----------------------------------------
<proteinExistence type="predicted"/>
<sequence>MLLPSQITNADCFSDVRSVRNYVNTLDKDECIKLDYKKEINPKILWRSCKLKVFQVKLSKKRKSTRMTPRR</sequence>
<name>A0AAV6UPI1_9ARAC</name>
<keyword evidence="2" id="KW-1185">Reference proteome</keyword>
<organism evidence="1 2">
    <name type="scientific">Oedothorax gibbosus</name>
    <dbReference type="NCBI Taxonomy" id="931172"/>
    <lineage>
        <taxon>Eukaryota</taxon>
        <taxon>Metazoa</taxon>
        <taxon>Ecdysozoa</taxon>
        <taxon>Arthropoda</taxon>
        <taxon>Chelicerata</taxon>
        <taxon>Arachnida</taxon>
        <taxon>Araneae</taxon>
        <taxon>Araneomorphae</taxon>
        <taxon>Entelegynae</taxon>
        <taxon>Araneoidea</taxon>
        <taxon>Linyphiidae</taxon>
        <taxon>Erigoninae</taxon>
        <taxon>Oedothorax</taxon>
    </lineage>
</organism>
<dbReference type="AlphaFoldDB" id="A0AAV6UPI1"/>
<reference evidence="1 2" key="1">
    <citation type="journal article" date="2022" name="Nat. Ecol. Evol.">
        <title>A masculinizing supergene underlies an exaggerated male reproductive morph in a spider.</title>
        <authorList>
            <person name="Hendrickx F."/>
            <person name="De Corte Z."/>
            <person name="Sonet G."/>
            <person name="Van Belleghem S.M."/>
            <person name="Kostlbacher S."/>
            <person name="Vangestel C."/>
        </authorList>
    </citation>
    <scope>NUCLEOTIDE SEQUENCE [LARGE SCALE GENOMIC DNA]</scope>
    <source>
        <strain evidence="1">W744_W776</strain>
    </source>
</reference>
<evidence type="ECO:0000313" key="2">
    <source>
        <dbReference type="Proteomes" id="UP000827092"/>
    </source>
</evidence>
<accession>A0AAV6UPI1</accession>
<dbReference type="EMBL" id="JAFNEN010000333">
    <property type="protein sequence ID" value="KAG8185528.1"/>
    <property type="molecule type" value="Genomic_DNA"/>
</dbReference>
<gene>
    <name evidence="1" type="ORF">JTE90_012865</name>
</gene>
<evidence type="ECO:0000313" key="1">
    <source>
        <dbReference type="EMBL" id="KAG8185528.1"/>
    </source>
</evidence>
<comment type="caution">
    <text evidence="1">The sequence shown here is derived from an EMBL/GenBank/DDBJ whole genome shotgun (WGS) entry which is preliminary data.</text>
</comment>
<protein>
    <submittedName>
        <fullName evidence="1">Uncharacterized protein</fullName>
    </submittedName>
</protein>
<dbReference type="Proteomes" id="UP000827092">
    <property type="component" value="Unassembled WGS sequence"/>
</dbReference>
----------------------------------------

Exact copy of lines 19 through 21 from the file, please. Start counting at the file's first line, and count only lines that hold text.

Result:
        <taxon>Linyphiidae</taxon>
        <taxon>Erigoninae</taxon>
        <taxon>Oedothorax</taxon>